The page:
Awards and honors

Miller has been nominated for numerous Grammy Awards as a producer for Miles Davis, Luther Vandross, David Sanborn, Bob James, Chaka Khan and Wayne Shorter, and has won two Grammys. He won a Grammy Award for Best R&B Song in 1992, for Luther Vandross' "Power of Love" and in 2001 he won for Best Contemporary Jazz Album for his seventh solo instrumental album, .[17] His 2015 album Afrodeezia earned a Grammy Award nomination for Best Contemporary Instrumental Album.[18][19]

Miller in 2017
Miller in 2017

In 2012 Miller was appointed a UNESCO Artist for Peace, supporting and promoting the UNESCO Slave Route Project.

In December 2021, Bass Player magazine awarded Miller a Lifetime Achievement Award.[20]

Instruments

Miller is noted for playing a 1977 Fender Jazz Bass that was modified by Roger Sadowsky with the addition of a Bartolini preamp so he could control his sound in the studio.[21] Fender started to produce a Marcus Miller signature Fender Jazz Bass in four-string (made in Japan) and five-string (made in U.S) versions.[22] Later, Fender moved the production of the four-string to their Mexico factory[23] and discontinued both four- and five-string models in 2015. DR Strings also produced a series of Marcus Miller signature stainless steel strings known as "Fat Beams", which come in a variety of sizes.[24]

Marcus performing on his Renaissance tour at the Royal Festival Hall London, May 7, 2012
Marcus performing on his Renaissance tour at the Royal Festival Hall London, May 7, 2012

As of 2015, Dunlop has begun producing Marcus Miller Super Bright bass strings which Miller has switched to.[25] In 2015, Marcus began endorsing Sire Guitars, with whom he has a signature line of basses.[26]

Discography

As leader

Studio albums

Live albums

As sideman

Film scores

Media appearances

In 2017, Miller appeared on the Armenian talk show Nice Evening.

References

  1. ^ a b Colin Larkin, ed. (1992). The Guinness Encyclopedia of Popular Music (First ed.). Guinness Publishing. p. 1694. ISBN 0-85112-939-0.
  2. ^ "Marcus Miller, Live In Concert: Newport Jazz 2013". NPR.org. Retrieved February 26, 2020.
  3. ^ a b c d "Marcus Miller". Hollywood Bowl. Retrieved February 26, 2020.
  4. ^ "home". Marcusmiller.com. Retrieved February 26, 2020.
  5. ^ "Paul Chambers/John Coltrane: High Step (1956)" (March 2009) Down Beat. p. 34.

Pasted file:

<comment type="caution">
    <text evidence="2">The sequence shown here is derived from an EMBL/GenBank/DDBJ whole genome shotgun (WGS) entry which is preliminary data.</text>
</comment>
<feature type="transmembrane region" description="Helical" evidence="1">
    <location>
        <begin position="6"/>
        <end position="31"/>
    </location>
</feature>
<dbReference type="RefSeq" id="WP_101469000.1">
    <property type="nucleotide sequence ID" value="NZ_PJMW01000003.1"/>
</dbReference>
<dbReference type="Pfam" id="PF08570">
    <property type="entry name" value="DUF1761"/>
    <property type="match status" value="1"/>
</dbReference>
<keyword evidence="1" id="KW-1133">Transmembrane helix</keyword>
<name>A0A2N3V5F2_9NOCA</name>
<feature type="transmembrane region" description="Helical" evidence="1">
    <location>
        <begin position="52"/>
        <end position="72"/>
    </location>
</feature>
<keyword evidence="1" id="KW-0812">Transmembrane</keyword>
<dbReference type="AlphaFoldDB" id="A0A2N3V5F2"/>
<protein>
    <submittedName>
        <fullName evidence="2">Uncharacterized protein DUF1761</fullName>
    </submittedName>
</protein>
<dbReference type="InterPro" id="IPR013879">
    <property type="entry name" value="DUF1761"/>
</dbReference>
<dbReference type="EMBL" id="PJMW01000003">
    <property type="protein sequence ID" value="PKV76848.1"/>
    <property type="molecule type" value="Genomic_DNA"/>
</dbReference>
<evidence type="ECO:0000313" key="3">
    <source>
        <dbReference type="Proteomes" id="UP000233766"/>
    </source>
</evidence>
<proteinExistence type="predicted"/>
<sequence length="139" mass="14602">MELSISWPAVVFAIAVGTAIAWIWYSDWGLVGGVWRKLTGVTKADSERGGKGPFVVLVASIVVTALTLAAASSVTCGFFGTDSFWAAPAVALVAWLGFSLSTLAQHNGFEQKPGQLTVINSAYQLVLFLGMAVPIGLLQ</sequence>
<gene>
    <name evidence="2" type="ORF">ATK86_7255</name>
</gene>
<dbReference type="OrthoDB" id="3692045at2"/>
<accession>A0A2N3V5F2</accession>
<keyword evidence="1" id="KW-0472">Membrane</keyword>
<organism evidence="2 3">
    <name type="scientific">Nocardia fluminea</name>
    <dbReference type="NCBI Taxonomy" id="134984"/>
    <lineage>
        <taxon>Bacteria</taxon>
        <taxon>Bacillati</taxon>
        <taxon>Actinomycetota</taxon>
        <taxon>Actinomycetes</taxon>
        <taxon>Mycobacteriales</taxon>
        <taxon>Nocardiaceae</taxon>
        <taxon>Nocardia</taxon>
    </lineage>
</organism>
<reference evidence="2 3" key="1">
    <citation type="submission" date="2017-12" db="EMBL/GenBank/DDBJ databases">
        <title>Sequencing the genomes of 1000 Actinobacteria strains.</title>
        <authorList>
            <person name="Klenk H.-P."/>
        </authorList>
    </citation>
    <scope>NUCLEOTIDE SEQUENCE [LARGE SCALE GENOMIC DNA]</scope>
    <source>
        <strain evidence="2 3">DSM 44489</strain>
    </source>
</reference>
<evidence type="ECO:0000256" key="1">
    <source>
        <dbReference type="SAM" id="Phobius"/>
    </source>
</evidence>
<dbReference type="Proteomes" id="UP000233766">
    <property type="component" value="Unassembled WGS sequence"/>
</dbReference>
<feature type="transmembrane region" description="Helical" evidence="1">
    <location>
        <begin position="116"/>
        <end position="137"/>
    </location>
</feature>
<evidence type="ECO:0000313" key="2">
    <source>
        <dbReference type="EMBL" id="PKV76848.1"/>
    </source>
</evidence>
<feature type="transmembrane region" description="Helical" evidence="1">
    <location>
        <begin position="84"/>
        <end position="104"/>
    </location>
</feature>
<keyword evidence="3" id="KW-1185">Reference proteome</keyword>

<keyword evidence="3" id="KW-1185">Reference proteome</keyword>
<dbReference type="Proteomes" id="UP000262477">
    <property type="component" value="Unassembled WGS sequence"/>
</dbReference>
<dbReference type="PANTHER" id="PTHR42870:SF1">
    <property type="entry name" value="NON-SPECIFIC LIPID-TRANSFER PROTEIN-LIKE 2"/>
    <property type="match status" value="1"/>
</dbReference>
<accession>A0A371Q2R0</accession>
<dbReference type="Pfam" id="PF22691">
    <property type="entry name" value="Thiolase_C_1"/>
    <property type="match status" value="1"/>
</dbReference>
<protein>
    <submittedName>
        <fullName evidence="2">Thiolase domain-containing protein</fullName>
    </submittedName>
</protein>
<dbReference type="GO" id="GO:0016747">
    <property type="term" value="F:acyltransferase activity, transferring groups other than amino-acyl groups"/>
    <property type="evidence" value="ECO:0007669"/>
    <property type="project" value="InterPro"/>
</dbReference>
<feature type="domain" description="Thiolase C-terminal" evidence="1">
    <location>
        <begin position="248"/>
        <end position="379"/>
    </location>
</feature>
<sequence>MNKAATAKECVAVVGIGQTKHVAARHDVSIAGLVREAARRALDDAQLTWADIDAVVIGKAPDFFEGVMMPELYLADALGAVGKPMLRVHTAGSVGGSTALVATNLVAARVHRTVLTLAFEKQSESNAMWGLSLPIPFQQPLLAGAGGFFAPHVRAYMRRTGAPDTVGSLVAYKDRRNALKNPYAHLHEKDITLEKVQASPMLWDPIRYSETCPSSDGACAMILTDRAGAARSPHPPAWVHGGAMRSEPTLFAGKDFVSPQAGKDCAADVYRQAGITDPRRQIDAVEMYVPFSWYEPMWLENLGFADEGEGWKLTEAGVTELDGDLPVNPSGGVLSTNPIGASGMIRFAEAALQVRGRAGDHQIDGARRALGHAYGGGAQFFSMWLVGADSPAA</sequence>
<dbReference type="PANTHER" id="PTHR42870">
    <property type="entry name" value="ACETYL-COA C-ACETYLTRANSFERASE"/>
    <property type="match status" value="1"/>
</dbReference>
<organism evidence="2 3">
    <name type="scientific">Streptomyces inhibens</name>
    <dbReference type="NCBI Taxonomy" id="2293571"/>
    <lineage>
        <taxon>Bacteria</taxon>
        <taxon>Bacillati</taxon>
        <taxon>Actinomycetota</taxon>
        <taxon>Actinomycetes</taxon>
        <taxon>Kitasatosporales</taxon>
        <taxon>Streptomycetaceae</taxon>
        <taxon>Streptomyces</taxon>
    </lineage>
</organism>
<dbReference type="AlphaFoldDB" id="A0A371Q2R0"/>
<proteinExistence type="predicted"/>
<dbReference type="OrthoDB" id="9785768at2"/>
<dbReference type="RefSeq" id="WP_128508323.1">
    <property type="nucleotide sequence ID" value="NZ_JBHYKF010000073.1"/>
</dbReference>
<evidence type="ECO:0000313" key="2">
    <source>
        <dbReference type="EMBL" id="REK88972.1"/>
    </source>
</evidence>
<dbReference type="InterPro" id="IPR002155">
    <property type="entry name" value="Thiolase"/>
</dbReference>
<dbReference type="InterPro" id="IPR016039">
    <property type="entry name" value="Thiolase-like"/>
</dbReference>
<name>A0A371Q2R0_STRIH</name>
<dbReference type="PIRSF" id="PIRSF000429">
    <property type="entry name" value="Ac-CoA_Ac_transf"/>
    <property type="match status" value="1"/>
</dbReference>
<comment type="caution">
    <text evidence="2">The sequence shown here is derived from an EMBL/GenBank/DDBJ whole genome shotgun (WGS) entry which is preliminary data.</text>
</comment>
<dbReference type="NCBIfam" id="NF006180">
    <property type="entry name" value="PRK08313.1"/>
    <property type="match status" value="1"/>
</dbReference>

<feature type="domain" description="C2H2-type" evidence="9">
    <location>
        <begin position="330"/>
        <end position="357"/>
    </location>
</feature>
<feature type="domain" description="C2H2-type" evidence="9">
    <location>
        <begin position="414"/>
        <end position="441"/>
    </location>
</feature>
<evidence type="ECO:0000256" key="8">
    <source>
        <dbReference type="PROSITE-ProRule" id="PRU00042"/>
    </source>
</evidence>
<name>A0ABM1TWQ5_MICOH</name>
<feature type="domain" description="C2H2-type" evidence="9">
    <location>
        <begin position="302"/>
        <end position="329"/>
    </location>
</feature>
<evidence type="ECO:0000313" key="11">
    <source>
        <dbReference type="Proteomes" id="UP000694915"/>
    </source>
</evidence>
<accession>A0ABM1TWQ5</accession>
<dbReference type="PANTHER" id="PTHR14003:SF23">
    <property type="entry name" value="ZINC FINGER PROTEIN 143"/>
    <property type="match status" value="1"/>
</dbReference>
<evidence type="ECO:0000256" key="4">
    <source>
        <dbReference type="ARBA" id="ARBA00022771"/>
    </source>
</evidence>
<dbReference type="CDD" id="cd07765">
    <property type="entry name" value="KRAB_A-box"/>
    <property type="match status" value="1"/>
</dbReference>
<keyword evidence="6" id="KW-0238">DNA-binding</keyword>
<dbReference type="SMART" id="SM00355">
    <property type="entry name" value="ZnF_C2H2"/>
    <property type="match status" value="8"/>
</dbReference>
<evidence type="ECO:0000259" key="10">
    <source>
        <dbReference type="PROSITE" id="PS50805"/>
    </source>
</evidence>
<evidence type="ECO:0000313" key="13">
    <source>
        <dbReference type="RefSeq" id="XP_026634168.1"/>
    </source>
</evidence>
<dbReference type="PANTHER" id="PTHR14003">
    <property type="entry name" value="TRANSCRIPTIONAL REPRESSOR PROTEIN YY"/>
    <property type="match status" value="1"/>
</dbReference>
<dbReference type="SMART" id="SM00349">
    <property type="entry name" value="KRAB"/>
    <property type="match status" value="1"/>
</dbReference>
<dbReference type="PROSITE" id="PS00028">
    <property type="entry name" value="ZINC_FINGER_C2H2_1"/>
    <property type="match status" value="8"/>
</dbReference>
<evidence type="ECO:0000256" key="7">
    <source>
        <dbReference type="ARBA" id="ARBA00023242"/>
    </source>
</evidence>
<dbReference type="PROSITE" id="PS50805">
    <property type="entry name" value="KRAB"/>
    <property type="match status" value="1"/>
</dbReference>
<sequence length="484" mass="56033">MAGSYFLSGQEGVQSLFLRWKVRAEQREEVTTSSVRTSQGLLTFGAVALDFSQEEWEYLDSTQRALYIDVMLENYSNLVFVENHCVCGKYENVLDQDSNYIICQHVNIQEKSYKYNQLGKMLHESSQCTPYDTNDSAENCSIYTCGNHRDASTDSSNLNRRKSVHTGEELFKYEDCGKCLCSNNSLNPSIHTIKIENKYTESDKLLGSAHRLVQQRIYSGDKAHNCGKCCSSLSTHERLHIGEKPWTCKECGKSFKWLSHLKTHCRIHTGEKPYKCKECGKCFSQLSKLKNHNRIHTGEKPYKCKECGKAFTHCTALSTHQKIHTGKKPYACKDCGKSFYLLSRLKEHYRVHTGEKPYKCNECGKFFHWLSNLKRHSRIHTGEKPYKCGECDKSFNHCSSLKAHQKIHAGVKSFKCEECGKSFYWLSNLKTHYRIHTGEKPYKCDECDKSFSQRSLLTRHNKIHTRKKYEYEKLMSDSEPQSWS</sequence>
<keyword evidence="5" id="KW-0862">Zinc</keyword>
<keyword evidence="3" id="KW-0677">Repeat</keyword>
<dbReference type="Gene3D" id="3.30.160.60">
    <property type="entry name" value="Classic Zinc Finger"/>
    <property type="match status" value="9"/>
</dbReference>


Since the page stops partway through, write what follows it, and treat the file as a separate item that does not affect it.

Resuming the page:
6. ^ Shepherd, Rob (February 24, 2021). "Moving Foward: A Conversation with Marcus Miller (Part One)". Postgenre.org. Retrieved September 29, 2021.
  7. ^ a b "Bio | Marcus Miller". Marcusmiller.com. Retrieved June 5, 2016.
  8. ^ "The Crusaders – Healing The Wounds". Discogs. Retrieved January 12, 2019.
  9. ^ Sunday Night episodes No. 104 (1988), No. 121 (1989)
  10. ^ thebeijinger (October 20, 2014). "Interview: Jazz Bassist Marcus Miller Maps His Musical History". Thebeijinger.com. Retrieved February 26, 2020.
  11. ^ Larkin, Cormac. "Marcus Miller: 'I came of age during black power. I had no sense of inferiority'". The Irish Times. Retrieved February 27, 2020.
  12. ^ Chinen, Nate (June 23, 2010). "Getting More From an Electric Miles Davis Model". The New York Times. ISSN 0362-4331. Retrieved February 27, 2020.
  13. ^ "Stanley Clarke/Marcus Miller/Victor Wooten: The Thunder Tour". LA Phil. Retrieved February 26, 2020.
  14. ^ Jazz, All About (September 16, 2008). "S.M.V.: Thunder album review @ All About Jazz". All About Jazz. Retrieved December 24, 2020.
  15. ^ "Marcus Miller – Host". SiriusXM. Retrieved May 30, 2019.
  16. ^ See also interview on ABC Radio National Music Show with Andrew Ford Nov 2010
  17. ^ "Marcus Miller". GRAMMY.com. November 19, 2019. Retrieved February 26, 2020.
  18. ^ "UNESCO | Marcus Miller". Marcusmiller.com. Retrieved January 17, 2018.
  19. ^ "Grammy Nominations 2016: See the Full List of Nominees". Billboard. Retrieved January 17, 2018.
  20. ^ "Buy Bass Player UK Single Issue from MagazinesDirect".
  21. ^ January 2020, Bass Player Staff08 (January 8, 2020). "Marcus Miller: keep 'em running". Bass Player. Retrieved February 26, 2020.
  22. ^ Heckman, Don. "Marcus Miller: New York State of Mind". JazzTimes. Retrieved February 27, 2020.
  23. ^ "Fender,com". Fender.com. Archived from the original on July 6, 2010. Retrieved July 18, 2011.
  24. ^ Marcus Miller Fat Beams at Drstrings.com. Retrieved November 23, 2014.
  25. ^ Marcus Miller Super Bright Strings and Dunlop.com Retrieved March 26, 2015.
  26. ^ Archived at Ghostarchive and the Wayback Machine: Sire Revolution Official (October 20, 2016). "Sire Marcusmiller Interview". YouTube. Retrieved May 30, 2019.